Trust no one, not even your ‘friends’

November 17, 2008

Worried about layoffs? Backstabbers at work, can’t really trust anyone, not even your ‘friends?’

Scapegoating is also more common during a recession because bad economic times draw attention to problems and inefficiencies inside companies that might otherwise be ignored during a boom, says Harvey.

“When things tighten up, inefficiencies and problems become bigger issues. You can no longer hide them,” he adds.

It’s easy to get blindsided by a co-worker playing the blame game, because such subterfuge takes place behind the scenes and because people are so focused on the specter of a layoff that they fail to recognize coworkers’ machinations. Thus, a victim of workplace scapegoating often doesn’t realize what’s happening until his boss calls him into the office for a tense discussion about why the victim’s software contains more bugs than the Amityville Horror House.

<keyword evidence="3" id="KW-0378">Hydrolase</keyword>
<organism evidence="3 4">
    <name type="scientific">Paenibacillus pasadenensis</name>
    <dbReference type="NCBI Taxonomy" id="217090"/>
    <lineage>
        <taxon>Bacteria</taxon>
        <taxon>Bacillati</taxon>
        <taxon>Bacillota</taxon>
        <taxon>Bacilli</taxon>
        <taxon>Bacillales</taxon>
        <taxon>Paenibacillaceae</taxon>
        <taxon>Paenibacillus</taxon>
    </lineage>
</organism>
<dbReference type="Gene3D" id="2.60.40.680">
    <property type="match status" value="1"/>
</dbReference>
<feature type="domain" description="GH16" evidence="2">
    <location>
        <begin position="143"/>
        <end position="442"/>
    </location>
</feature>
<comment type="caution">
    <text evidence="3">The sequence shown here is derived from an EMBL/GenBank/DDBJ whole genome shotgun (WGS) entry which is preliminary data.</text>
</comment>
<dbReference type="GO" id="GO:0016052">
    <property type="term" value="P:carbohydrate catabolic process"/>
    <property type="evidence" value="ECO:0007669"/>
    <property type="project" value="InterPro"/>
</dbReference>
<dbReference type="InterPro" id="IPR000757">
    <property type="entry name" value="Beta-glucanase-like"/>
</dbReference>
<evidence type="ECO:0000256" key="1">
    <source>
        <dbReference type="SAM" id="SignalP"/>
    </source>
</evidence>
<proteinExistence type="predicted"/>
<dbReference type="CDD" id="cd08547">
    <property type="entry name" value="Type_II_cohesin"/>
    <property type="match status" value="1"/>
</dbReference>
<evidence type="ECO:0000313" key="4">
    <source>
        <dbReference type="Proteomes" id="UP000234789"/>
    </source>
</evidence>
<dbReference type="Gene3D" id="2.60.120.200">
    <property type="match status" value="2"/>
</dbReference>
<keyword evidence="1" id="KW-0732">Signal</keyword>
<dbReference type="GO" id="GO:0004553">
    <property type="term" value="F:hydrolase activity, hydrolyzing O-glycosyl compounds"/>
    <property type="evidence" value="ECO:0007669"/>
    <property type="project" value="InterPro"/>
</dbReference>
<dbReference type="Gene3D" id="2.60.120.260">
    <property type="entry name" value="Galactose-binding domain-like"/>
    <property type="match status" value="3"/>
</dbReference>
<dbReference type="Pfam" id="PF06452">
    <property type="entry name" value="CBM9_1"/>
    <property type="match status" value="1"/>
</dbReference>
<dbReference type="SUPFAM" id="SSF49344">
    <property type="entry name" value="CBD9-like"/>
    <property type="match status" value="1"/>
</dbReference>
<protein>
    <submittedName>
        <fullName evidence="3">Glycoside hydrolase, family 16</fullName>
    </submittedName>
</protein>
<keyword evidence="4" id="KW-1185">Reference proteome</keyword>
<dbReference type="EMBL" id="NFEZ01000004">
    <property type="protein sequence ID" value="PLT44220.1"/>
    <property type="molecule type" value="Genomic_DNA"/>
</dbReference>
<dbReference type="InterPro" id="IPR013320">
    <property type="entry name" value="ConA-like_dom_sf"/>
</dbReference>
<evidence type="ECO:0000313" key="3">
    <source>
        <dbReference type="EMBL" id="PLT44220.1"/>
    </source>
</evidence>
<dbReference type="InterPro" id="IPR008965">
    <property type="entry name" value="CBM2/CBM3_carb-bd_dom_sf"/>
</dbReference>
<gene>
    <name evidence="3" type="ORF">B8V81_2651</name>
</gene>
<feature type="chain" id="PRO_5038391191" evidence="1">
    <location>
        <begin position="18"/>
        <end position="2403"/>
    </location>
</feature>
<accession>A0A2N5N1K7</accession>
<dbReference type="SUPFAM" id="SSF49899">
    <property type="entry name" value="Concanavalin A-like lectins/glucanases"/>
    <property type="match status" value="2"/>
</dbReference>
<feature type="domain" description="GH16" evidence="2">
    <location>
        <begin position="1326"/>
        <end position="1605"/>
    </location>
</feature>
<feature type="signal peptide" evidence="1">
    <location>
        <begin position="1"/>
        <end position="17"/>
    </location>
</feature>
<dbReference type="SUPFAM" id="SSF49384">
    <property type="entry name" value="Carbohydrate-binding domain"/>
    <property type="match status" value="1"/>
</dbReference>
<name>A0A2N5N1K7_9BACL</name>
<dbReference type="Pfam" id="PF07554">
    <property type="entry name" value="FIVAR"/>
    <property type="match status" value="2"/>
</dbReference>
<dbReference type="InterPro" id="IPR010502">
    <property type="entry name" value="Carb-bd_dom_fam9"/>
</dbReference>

Don’t trust the ones who you obviously shouldn’t trust, and don’t trust the ones who you have been trusting:

You also need to tune your radar to people who might try to throw you under the bus. Take a look around the office and identify the complainers and back-stabbers, the people you’ve heard bad-mouthing others, and realize that they could direct their ire at you, too.

Don’t ignore your friends, either, says Harvey. “It is so common for people to not want to be blamed that even people who are your friends, when push comes to shove, if they feel their career is in jeopardy, they may feel justified in doing it,” he says.


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